While us fans and media types enjoy professional sports for the inherent fun of it all, for the athletes themselves, sports is a business. It is as fun to them as it is to us, but there are some parts of it that are out of their control.
Take the trade deadline, for example. We stare at our televisions, computers and phones, waiting for the next blockbuster to be announced. When a trade goes down, we get excited, tweet our incredulousness and yell at our fellow fans, but for the players, that means uprooting their lives. Thanks to Grantland's Jonathan Abrams, we now know their stories.
In Abrams' feature, he tells the respective tales of several NBA players that moved during the recent trade deadline, including several former and current Washington Wizards.
First, there was Nene, who made a name for himself with the Denver Nuggets and had invested so much in the community before being shipped to D.C.:
"A lot of things in your life, you make plans and the plans don't go the way you want them to go," Nene observed. "This is the hard part of the business."
Then, there was Brian Cook, who arrived in Washington with Nene:
"My agent told me first," Cook said. "Then after that Vinny [Del Negro] called me. They were very professional. They did a good job. A lot of times you hear on the ticker or you got a friend calling you, saying, 'Damn, man. You just got traded?' I thought it was real respectful that they called me and I just told them, 'Good job and I appreciate the opportunity.' You don't want to burn no bridges around this league."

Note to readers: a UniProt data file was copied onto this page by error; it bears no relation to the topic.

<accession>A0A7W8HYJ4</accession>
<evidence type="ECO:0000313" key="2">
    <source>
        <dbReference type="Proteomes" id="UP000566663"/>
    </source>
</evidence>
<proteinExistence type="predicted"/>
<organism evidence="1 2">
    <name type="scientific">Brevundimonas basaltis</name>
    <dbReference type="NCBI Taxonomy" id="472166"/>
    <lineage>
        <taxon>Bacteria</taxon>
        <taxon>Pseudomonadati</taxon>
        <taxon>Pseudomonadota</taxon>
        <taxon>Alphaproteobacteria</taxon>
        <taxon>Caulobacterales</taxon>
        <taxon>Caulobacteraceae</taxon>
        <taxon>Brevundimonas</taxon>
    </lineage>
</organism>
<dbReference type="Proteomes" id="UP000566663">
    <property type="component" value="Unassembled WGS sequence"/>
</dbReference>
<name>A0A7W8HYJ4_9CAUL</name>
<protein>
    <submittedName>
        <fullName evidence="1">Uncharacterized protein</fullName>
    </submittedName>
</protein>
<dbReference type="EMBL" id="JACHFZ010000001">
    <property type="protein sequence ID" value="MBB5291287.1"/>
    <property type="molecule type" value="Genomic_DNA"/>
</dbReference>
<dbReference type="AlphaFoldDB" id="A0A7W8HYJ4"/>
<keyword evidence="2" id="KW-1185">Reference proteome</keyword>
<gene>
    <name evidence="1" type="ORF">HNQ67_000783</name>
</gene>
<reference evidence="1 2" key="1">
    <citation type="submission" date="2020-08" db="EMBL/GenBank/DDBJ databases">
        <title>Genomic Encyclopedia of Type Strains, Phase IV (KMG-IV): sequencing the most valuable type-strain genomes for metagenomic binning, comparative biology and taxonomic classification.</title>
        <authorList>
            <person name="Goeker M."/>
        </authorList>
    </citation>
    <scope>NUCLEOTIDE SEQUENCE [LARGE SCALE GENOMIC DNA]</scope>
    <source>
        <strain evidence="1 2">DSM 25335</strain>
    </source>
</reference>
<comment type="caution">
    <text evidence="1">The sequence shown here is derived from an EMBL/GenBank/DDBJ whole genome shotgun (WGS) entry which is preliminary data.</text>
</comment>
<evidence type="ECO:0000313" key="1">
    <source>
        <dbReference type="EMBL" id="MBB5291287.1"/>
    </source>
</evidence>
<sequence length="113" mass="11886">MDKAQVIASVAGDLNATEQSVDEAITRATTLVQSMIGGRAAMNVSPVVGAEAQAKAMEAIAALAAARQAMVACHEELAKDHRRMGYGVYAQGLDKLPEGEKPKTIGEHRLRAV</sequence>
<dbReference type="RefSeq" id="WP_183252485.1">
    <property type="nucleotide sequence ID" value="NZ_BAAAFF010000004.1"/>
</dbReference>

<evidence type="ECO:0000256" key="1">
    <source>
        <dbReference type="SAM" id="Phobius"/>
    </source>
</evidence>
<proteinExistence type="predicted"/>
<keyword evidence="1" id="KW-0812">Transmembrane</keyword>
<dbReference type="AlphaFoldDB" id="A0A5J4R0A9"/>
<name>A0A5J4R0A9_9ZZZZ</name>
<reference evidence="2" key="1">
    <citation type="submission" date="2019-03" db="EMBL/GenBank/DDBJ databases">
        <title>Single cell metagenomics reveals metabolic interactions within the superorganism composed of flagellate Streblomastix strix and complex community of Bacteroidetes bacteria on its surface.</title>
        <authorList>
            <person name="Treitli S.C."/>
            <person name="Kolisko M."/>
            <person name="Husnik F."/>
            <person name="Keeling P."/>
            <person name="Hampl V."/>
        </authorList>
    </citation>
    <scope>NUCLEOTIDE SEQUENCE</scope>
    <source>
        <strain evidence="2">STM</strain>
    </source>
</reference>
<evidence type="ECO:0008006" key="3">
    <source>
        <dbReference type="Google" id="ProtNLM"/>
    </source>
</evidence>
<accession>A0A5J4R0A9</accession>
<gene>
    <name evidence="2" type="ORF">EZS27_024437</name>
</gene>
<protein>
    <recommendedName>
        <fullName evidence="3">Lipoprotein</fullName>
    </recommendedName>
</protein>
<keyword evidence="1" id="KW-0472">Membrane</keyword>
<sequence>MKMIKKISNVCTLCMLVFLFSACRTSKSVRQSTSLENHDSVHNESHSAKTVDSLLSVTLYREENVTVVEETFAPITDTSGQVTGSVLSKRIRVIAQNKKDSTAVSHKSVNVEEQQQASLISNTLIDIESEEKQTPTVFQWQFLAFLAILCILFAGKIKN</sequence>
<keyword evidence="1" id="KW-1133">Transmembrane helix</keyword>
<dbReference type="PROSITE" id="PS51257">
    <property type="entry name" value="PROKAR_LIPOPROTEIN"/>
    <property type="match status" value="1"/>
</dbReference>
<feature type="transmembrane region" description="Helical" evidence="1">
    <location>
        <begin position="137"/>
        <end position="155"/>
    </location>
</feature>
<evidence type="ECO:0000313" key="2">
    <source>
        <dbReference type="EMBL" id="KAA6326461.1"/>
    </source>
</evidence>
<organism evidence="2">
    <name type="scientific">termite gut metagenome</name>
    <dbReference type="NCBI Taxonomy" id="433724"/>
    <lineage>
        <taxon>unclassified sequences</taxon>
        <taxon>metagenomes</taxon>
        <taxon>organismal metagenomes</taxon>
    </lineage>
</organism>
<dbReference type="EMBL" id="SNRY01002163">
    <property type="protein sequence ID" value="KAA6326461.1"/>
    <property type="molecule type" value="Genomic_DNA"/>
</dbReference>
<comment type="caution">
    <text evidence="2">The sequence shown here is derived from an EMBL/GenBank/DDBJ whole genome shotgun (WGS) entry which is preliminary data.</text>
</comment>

"She was a little upset," he said about his wife. "I had been in L.A. for two years and coming home every day, playing with my kids and helping out. She has three of them all by herself right now. It's different for her right now."
Meanwhile, JaVale McGee, who took Nene's place in Denver:
JaVale McGee woke up from his pregame nap to countless text messages on his phone from family and friends. That was how he found out he was headed to Denver. Players are alerted to deals through their agents most of the time, and find out about it on SportsCenter every so often.
"My first reaction was, when do I leave?" McGee recalled.
Last, but certainly not least, there was Nick Young, who left behind the most important thing in his life -- his swag:
"We were in New Orleans," Young said. "I didn't have no clothes. I brought two outfits for the two games we had on the road. So once I got here, because I couldn't play the first game, they told me I had to get a suit or something, and I didn't have a suit. Right now, I'm wearing the same outfit. I can't be in L.A. without my swag."
"Swaggy" without his "P" is like a "q" without a "u." I hope it made it to L.A. safely.
Adam Vingan is co-founder and editor of Kings Of Leonsis, a Caps-centric blog, and is the Capitals Editor for SB Nation. Follow him on Twitter @Adam_KOL and e-mail your story ideas to adamvingan (at) gmail.com.